Building Your Brand

There are plenty of things your business can do to build your brand identity. And there is a long list of things that only you care about, which are less important for building your brand.

High up on that list is probably your logo – with brand managers stressing to make sure that no logo is in the wrong place, there are no errant fonts, and the right shade of colour is always used. Although your image and how the logo should and shouldn't be used, has its place, when it comes to effectively building your brand, there are five things you should worry about first:

  1. Your products and service do what they promise – design, delivery and results
  2. The way you do things aligns with what you say and stand for
  3. The people you hire fit with your organisations culture and share your values – remember although it's easy to teach people new things, it's hard to change who they are
  4. You set expectations and meet them (whatever they may be)
  5. You make sure that the experience you deliver aligns with your values – because that's where the reality of your brand lives.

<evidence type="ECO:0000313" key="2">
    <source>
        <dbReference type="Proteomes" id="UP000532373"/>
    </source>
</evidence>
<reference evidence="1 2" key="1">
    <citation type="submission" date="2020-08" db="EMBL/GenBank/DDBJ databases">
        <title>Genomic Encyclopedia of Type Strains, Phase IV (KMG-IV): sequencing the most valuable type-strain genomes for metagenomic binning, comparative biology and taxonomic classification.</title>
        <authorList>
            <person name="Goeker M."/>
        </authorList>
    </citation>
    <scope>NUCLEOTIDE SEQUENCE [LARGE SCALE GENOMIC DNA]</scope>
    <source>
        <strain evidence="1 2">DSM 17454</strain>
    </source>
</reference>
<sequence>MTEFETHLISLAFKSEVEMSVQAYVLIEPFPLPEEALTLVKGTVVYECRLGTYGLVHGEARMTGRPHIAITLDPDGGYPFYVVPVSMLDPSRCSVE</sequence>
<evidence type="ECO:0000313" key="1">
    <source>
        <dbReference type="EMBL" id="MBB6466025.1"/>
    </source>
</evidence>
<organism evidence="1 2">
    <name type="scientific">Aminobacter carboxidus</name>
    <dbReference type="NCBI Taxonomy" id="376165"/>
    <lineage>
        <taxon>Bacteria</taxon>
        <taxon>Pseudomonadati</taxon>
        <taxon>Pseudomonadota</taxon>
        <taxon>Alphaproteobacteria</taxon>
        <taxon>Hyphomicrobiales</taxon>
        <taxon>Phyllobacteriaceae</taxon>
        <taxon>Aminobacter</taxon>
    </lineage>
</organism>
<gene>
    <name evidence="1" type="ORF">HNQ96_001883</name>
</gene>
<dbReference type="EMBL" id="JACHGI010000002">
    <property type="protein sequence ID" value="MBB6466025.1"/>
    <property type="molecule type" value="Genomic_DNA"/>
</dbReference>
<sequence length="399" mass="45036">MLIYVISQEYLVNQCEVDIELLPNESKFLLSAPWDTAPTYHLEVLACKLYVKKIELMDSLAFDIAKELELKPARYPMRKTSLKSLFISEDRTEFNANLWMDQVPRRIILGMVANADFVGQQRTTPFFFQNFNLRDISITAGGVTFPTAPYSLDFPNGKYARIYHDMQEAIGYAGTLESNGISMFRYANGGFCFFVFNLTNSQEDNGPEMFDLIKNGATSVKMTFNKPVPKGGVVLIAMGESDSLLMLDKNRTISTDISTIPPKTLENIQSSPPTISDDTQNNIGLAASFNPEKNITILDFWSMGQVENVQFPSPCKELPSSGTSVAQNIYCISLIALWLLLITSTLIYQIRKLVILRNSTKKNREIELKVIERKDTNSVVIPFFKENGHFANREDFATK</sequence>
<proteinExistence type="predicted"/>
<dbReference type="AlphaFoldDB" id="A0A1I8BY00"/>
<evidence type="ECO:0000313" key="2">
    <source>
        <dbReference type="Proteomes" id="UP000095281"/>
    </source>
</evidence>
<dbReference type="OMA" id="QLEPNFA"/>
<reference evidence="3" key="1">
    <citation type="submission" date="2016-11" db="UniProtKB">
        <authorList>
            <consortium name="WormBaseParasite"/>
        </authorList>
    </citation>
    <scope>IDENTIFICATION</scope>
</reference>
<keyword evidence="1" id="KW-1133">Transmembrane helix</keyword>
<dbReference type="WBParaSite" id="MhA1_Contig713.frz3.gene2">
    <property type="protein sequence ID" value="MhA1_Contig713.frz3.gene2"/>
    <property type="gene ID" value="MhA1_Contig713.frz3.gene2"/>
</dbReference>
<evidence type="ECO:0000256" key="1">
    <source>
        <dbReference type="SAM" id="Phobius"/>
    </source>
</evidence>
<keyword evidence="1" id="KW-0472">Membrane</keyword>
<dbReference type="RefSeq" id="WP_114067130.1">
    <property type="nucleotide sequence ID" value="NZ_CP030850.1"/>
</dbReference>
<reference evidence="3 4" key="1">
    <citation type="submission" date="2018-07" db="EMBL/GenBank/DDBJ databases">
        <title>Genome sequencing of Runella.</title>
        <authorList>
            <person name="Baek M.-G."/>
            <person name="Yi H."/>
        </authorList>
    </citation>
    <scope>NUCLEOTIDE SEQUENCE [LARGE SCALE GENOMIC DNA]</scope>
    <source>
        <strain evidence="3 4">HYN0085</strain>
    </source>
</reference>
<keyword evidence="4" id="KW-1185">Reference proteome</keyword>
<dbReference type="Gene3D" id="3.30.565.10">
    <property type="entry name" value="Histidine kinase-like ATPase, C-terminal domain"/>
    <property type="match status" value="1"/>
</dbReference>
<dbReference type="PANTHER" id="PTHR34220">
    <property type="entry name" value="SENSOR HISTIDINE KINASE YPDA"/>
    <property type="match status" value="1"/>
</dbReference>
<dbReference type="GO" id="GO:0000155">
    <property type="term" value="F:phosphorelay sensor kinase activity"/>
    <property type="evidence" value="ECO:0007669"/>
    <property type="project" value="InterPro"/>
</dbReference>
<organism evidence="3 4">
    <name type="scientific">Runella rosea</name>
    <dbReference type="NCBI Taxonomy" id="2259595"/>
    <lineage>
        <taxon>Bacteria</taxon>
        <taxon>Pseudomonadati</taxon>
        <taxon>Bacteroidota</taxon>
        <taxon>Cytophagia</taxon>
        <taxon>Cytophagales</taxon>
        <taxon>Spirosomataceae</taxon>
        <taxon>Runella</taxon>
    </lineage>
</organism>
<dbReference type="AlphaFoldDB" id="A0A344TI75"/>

Now this is all easier said than done. It's hard word to get it right and it's discipline to keep it that way. That's the cold, hard truth about building a brand. There isn't a team of brand managers on earth who can substitute for getting one of those five things wrong. It's vital for service-based businesses to get this right... After all, your clients are going to develop a relationship with your organisation's persona (which stems from its brand identity) so make sure they know who they are involved with!

Instead of worrying about whether or not the right logo colours are used in all branded media, you can make sure that your marketing manager or team are up to speed on what you care about and what you say you stand for and set them loose spotting the gaps and highlighting the great stuff across your organisation.

For example, spotting where there is room for improvement in products and services; where people are practicing the values; where expectations are on point and being met every time (and when they aren't) and; where the customer experience is something worth talking about.

Get your marketing and management personnel to work closely to ensure employees are maintaining your brands identity – even down to the tone in which they communicate with customers. And perhaps ditch the marketing manager title and call them brand builders instead. Now that's a job worth doing!

For more advice on managing your business, call us now on 02 9299 7044 or email us at

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